Netanyahu says Bennett and Lapid ‘sold Negev’ to Islamist party

Ra’am chair Mansour Abbas said the premier, who himself has been accused of turning a blind eye to illegal Bedouin construction in the Negev, has been trying to connect with him over the past few days.

By Lauren Marcus, World Israel News

Prime Minister Benjamin Netanyahu slammed Yemina chair Naftali Bennett and Yesh Atid head Yair Lapid for giving in to demands from the Islamist Ra’am party – but the leader of the Arab party says the premier has called him “repeatedly” in recent days.

“Bennett sold the Negev to Ra’am!” Netanyahu wrote on his Twitter account, referring to demands from the party that included government recognition of illegally built Bedouin communities in Israel’s south along with a promise to stop enforcing the Kaminitz Law, which is aimed at stopping illegal building.

“All MKs elected by right-wing voters must oppose this dangerous left-wing government,” he wrote.

After Israel’s fourth round of inconclusive national elections, Netanyahu floated the idea of forming a right-wing government with the Haredi parties and the Religious Zionism party that would be supported from the outside by Ra’am.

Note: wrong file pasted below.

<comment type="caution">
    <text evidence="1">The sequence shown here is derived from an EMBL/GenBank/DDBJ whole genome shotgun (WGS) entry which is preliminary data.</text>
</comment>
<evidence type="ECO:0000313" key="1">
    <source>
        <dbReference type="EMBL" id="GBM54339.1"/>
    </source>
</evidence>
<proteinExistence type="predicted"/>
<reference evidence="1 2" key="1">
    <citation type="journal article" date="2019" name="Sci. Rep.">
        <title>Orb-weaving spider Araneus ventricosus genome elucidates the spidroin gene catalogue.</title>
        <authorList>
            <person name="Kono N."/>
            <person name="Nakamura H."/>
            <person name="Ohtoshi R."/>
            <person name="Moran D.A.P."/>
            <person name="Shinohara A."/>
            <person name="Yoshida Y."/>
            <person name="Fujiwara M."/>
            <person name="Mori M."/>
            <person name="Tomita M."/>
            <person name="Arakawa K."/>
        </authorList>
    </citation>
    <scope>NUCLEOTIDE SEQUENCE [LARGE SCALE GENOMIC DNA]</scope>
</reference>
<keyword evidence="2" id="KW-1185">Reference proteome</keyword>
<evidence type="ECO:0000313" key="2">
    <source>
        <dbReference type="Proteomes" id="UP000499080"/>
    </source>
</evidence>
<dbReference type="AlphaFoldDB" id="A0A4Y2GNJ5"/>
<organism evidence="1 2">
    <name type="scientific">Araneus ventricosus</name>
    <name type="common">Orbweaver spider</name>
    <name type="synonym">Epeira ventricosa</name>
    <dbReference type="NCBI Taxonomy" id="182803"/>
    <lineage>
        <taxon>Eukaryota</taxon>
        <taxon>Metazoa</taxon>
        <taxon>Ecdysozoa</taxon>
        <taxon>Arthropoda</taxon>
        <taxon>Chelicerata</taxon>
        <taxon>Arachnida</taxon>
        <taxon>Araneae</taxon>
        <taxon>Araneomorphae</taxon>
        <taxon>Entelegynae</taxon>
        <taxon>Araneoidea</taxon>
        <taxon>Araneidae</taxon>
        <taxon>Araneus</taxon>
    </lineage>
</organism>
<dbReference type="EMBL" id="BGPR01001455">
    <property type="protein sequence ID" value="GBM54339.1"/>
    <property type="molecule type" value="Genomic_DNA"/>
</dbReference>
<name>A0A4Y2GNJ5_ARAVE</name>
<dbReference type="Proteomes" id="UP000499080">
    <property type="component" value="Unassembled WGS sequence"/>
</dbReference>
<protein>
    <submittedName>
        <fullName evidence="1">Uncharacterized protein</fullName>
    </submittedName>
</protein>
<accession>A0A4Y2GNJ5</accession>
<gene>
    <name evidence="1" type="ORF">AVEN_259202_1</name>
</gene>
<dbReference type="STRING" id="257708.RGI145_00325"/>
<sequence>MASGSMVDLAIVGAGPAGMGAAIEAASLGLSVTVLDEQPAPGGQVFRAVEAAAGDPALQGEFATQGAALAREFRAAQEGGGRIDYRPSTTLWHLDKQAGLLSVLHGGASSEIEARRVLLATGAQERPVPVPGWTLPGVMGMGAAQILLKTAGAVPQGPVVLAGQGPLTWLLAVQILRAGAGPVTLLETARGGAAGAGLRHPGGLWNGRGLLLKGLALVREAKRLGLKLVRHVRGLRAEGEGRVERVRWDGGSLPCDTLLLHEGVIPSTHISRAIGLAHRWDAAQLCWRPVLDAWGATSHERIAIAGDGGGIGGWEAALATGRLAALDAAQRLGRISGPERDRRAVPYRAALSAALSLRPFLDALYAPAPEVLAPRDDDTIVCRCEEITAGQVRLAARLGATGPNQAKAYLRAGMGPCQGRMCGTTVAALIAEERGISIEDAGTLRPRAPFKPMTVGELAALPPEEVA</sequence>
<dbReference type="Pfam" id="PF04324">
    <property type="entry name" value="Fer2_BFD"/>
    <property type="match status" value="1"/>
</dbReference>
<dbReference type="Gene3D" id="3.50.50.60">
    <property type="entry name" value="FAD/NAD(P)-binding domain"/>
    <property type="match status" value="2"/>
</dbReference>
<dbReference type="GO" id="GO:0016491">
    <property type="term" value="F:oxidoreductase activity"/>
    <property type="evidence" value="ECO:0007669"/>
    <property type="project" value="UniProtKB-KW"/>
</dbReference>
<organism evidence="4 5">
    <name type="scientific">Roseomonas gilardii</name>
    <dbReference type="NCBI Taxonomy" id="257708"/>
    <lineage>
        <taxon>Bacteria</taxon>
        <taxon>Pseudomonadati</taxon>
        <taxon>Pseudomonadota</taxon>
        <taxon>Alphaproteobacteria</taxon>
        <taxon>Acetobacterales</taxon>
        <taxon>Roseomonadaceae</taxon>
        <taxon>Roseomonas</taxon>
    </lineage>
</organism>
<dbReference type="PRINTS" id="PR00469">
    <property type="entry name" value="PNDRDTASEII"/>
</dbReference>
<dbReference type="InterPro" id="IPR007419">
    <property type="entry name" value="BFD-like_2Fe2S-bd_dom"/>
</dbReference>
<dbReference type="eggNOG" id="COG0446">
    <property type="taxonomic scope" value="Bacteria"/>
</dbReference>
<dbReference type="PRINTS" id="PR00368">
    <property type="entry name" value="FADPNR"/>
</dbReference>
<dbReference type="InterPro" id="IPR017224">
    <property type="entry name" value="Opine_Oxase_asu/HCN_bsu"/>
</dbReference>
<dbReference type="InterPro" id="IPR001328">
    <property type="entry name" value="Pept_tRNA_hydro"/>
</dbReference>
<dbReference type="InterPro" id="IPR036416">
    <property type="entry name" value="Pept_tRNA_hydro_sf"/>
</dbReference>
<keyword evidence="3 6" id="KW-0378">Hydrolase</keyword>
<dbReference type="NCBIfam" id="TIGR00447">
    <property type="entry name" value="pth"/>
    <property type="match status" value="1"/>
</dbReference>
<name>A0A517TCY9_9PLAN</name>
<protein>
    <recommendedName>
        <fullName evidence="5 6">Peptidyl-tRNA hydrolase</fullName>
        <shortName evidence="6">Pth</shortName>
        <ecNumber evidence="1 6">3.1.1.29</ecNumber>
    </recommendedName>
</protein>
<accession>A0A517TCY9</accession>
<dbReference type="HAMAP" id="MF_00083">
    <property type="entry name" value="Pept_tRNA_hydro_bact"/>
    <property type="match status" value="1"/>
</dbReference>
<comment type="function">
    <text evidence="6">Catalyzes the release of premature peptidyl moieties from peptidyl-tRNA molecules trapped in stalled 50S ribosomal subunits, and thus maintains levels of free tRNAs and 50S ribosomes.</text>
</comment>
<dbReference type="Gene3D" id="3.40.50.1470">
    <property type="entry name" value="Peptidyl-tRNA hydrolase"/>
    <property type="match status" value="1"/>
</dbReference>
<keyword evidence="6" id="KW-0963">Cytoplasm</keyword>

The Religious Zionism party torpedoed the idea, slamming Netanyahu for entertaining the possibility, and the change bloc set about trying to win over the kingmaker party.

“In recent years, the State of Israel seems to have lost its grip: Sovereignty in the southern region of Israel has been relinquished to the state that is slowly being built in the Negev,” NGO Regavim stated back in March.

“More and more illegal enclaves continue to spring up throughout the territory – and all the while, the Israeli government continues to turn a blind eye,” Regavim charged.

In his tweet, Netanyahu included a chart that compared the concessions Likud was willing to give Ra’am to those of the change bloc.

The chart marks a significant deviation from the Likud’s previous party line about their willingness to work with Ra’am, as they had previously claimed that no negotiations with the Ra’am party took place.

The chart showed that Likud and the right-wing bloc were ready to recognize just three illegally built Bedouin towns and would fund only 15 billion shekels in economic development plans for the Arab community.

The change bloc reportedly agreed to the Ra’am party’s demand for a 50-billion-shekel, 10-year plan.

But despite Netanyahu’s outward condemnation, Ra’am chair Mansour Abbas said the prime minister has been trying to connect with him over the past few days.

Abbas told Army radio on Thursday morning that Netanyahu had called him multiple times in an effort to convince him to thwart the change government.